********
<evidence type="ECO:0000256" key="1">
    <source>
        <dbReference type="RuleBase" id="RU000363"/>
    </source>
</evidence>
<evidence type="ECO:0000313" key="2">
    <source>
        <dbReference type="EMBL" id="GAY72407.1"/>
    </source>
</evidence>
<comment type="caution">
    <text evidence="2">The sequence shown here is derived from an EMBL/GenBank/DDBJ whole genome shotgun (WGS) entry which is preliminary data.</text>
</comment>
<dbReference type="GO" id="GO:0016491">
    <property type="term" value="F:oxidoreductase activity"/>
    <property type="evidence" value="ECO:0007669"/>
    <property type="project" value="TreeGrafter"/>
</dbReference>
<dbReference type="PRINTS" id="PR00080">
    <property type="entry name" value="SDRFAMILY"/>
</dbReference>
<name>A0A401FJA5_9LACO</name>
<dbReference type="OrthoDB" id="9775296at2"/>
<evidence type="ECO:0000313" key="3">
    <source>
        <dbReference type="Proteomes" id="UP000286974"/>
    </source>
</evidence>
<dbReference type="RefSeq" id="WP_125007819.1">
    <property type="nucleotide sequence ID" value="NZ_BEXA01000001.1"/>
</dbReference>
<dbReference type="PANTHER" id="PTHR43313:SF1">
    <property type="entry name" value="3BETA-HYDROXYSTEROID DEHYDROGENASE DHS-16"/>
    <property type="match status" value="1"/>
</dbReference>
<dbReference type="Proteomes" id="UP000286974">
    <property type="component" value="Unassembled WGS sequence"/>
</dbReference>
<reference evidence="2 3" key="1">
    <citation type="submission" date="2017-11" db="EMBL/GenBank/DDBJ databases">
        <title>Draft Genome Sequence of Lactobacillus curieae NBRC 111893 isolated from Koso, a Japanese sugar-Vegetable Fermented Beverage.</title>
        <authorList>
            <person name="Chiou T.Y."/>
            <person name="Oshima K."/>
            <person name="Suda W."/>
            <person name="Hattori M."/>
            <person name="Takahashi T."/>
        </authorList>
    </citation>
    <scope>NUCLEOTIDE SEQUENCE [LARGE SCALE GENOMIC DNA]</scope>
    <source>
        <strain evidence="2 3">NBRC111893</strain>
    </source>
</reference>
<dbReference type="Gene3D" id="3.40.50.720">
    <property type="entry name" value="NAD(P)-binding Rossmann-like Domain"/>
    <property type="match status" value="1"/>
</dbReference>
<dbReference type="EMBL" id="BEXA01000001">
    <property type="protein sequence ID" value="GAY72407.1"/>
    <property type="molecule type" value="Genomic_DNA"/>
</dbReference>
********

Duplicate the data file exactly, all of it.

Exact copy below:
<evidence type="ECO:0000256" key="1">
    <source>
        <dbReference type="RuleBase" id="RU000363"/>
    </source>
</evidence>
<evidence type="ECO:0000313" key="2">
    <source>
        <dbReference type="EMBL" id="GAY72407.1"/>
    </source>
</evidence>
<comment type="caution">
    <text evidence="2">The sequence shown here is derived from an EMBL/GenBank/DDBJ whole genome shotgun (WGS) entry which is preliminary data.</text>
</comment>
<dbReference type="GO" id="GO:0016491">
    <property type="term" value="F:oxidoreductase activity"/>
    <property type="evidence" value="ECO:0007669"/>
    <property type="project" value="TreeGrafter"/>
</dbReference>
<dbReference type="PRINTS" id="PR00080">
    <property type="entry name" value="SDRFAMILY"/>
</dbReference>
<name>A0A401FJA5_9LACO</name>
<dbReference type="OrthoDB" id="9775296at2"/>
<evidence type="ECO:0000313" key="3">
    <source>
        <dbReference type="Proteomes" id="UP000286974"/>
    </source>
</evidence>
<dbReference type="RefSeq" id="WP_125007819.1">
    <property type="nucleotide sequence ID" value="NZ_BEXA01000001.1"/>
</dbReference>
<dbReference type="PANTHER" id="PTHR43313:SF1">
    <property type="entry name" value="3BETA-HYDROXYSTEROID DEHYDROGENASE DHS-16"/>
    <property type="match status" value="1"/>
</dbReference>
<dbReference type="Proteomes" id="UP000286974">
    <property type="component" value="Unassembled WGS sequence"/>
</dbReference>
<reference evidence="2 3" key="1">
    <citation type="submission" date="2017-11" db="EMBL/GenBank/DDBJ databases">
        <title>Draft Genome Sequence of Lactobacillus curieae NBRC 111893 isolated from Koso, a Japanese sugar-Vegetable Fermented Beverage.</title>
        <authorList>
            <person name="Chiou T.Y."/>
            <person name="Oshima K."/>
            <person name="Suda W."/>
            <person name="Hattori M."/>
            <person name="Takahashi T."/>
        </authorList>
    </citation>
    <scope>NUCLEOTIDE SEQUENCE [LARGE SCALE GENOMIC DNA]</scope>
    <source>
        <strain evidence="2 3">NBRC111893</strain>
    </source>
</reference>
<dbReference type="Gene3D" id="3.40.50.720">
    <property type="entry name" value="NAD(P)-binding Rossmann-like Domain"/>
    <property type="match status" value="1"/>
</dbReference>
<dbReference type="EMBL" id="BEXA01000001">
    <property type="protein sequence ID" value="GAY72407.1"/>
    <property type="molecule type" value="Genomic_DNA"/>
</dbReference>